[EDITOR’S NOTE: Our Brad Congelio covered Aaron Nola in reference to the Toronto Blue Jays. This story is a profile, not a follow-up, on Aaron Nola.]
Aaron Nola, righthanded pitcher for the LSU Tigers, is one of the most polished pitchers available for the 2014 draft. A rising junior, Nola was selected by the Toronto Blue Jays in the 22nd round in 2011. He elected not to sign and enrolled at LSU, where he would play alongside his brother, Austin, who would be selected in the fifth round by the Miami Marlins in 2012.
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As a freshman, Nola made an immediate impact. In a rotation that featured future Baltimore Orioles fourth overall draft pick Kevin Gausman and Minnesota Twins second-round draft pick Ryan Eades, Nola made 16 starts, throwing 89.2 innings. He compiled a 24.2 percent strikeout rate and a miniscule 1.9 percent walk rate. Nola pitched that summer for the Harwich Mariners of the Cape Cod League. Due to innings concerns, he made only two starts. They were impressive, as he struck out 15 and walked two, allowing just five hits in 11 innings.
In his sophomore season, Nola took over the role of staff ace. He threw 126 innings, striking out 25.8 percent of hitters, while walking only 3.8 percent. Opponents managed just a .188 batting average against Nola, and he was named SEC pitcher of the year. Given the high innings count, Nola declined an invitation to play for Team USA.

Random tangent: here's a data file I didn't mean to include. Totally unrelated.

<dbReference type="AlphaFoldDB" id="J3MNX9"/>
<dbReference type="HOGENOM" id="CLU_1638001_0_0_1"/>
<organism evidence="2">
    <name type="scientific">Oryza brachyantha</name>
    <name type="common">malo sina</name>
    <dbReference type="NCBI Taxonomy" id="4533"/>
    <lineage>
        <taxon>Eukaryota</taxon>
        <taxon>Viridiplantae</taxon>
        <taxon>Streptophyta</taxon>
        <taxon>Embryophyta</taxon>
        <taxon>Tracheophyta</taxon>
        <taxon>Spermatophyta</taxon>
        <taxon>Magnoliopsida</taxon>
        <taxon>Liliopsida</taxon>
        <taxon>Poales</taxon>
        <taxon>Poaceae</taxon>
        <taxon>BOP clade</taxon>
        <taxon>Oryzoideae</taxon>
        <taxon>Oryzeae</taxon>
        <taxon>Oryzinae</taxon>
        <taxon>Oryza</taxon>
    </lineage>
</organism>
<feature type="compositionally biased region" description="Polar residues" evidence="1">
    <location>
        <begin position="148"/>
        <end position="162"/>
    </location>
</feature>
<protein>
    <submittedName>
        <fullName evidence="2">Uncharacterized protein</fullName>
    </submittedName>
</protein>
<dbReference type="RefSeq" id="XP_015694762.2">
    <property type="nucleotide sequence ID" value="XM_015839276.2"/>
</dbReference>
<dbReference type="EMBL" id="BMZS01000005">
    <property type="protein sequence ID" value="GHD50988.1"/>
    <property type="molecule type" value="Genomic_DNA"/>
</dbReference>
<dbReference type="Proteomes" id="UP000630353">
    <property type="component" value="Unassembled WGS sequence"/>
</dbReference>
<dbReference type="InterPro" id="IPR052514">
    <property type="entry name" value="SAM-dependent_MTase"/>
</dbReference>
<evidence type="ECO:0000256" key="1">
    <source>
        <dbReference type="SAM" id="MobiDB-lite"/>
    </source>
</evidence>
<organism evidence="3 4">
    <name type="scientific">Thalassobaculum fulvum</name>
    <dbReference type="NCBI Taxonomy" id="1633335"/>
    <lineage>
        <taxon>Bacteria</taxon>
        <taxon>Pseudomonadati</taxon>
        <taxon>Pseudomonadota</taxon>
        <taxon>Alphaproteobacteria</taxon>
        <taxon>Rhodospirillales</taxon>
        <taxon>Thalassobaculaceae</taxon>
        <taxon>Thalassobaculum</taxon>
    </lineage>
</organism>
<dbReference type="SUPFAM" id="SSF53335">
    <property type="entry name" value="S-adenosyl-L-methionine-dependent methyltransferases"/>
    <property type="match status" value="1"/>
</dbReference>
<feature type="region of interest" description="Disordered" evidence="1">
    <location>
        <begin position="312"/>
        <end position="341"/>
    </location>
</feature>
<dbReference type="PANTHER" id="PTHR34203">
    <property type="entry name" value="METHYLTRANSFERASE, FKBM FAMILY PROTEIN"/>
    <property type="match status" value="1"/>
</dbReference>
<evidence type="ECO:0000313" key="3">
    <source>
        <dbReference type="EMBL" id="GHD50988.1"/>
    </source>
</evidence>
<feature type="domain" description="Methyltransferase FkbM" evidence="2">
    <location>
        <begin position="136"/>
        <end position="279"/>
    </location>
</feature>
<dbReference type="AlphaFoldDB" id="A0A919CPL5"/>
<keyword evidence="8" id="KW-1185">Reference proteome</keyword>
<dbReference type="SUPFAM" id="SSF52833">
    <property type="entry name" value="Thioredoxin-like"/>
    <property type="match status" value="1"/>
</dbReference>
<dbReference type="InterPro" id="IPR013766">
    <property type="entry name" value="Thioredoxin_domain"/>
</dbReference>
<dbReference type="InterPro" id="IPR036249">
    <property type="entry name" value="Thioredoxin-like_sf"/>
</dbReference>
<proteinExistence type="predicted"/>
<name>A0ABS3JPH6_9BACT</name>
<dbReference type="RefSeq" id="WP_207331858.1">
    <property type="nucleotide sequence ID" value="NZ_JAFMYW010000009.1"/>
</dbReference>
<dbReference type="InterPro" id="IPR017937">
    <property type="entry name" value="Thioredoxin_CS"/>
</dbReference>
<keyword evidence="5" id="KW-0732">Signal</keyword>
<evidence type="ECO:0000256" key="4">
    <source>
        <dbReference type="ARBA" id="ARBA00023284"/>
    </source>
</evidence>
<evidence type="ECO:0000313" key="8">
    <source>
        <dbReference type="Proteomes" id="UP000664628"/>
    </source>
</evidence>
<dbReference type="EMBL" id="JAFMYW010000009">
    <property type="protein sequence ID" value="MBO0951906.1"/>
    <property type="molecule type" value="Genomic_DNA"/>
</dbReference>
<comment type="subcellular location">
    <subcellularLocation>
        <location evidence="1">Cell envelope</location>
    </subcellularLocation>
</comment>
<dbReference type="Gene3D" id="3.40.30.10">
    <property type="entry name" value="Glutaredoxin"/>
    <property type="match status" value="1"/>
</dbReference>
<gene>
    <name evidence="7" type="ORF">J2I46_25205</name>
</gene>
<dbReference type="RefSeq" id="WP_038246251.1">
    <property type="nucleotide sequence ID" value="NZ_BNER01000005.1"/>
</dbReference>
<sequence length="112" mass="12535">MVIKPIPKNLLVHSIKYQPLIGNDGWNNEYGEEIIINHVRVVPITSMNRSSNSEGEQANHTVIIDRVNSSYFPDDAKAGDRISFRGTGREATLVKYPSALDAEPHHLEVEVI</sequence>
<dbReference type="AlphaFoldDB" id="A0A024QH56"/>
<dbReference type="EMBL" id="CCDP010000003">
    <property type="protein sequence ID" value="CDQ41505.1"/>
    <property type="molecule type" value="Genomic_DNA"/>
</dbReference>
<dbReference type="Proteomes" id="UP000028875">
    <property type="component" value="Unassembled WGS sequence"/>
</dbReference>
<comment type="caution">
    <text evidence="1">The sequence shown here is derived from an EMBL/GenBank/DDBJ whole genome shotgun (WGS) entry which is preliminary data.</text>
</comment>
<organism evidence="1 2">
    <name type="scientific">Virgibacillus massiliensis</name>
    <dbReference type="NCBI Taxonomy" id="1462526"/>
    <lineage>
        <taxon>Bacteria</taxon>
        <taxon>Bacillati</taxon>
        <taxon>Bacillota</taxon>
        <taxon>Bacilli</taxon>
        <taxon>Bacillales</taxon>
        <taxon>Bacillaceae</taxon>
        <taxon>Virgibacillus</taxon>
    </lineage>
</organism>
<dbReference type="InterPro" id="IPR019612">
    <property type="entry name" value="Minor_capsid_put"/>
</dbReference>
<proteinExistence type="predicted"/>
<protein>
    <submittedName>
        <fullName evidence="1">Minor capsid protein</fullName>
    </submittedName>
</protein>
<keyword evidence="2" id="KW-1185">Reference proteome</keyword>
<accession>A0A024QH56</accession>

At 6’1 and 185 pounds, Nola does not have the classic frame of a big league starting pitcher. There are concerns that his smaller size will limit his upside, and those concerns are not unfounded. Of the top 30 major league pitchers last year, only Hiroki Kuroda was listed at 6’1 or shorter.
Putting aside concerns about his size, Nola has impressive stuff, featuring three above-average pitches. His fastball, which sits 89-92 and touches 94 has excellent sink. The changeup works in the low 80’s, and shows good depth and fade. Nola’s curveball is in the mid 70’s, with more of a 11-5 break than a true 12-6.
Mechanically, Nola works from a low three-quarters arm slot, which produces the sink on his fastball. He shows a loose and easy motion, with good hand separation and extension. His finish is controlled, and he repeats his mechanics very well. With his long stride, the ball sometimes gets on hitters quicker than they expect.
With his low arm slot and sinking fastball, the changeup is very important for Nola to fare well against lefthanded hitters at the next level. His arm slot, frame and pitch mix remind me of New York Yankees swingman David Phelps, though Nola has lower walk rates than Phelps did against tougher college competition.
His ceiling may not be as high as other pitching prospects in the 2014 draft, but with excellent control and three above-average pitches, Aaron Nola is a strong bet to be a contributor in some capacity at the big league level. He could go within the middle of the first round to the first few picks in the second round.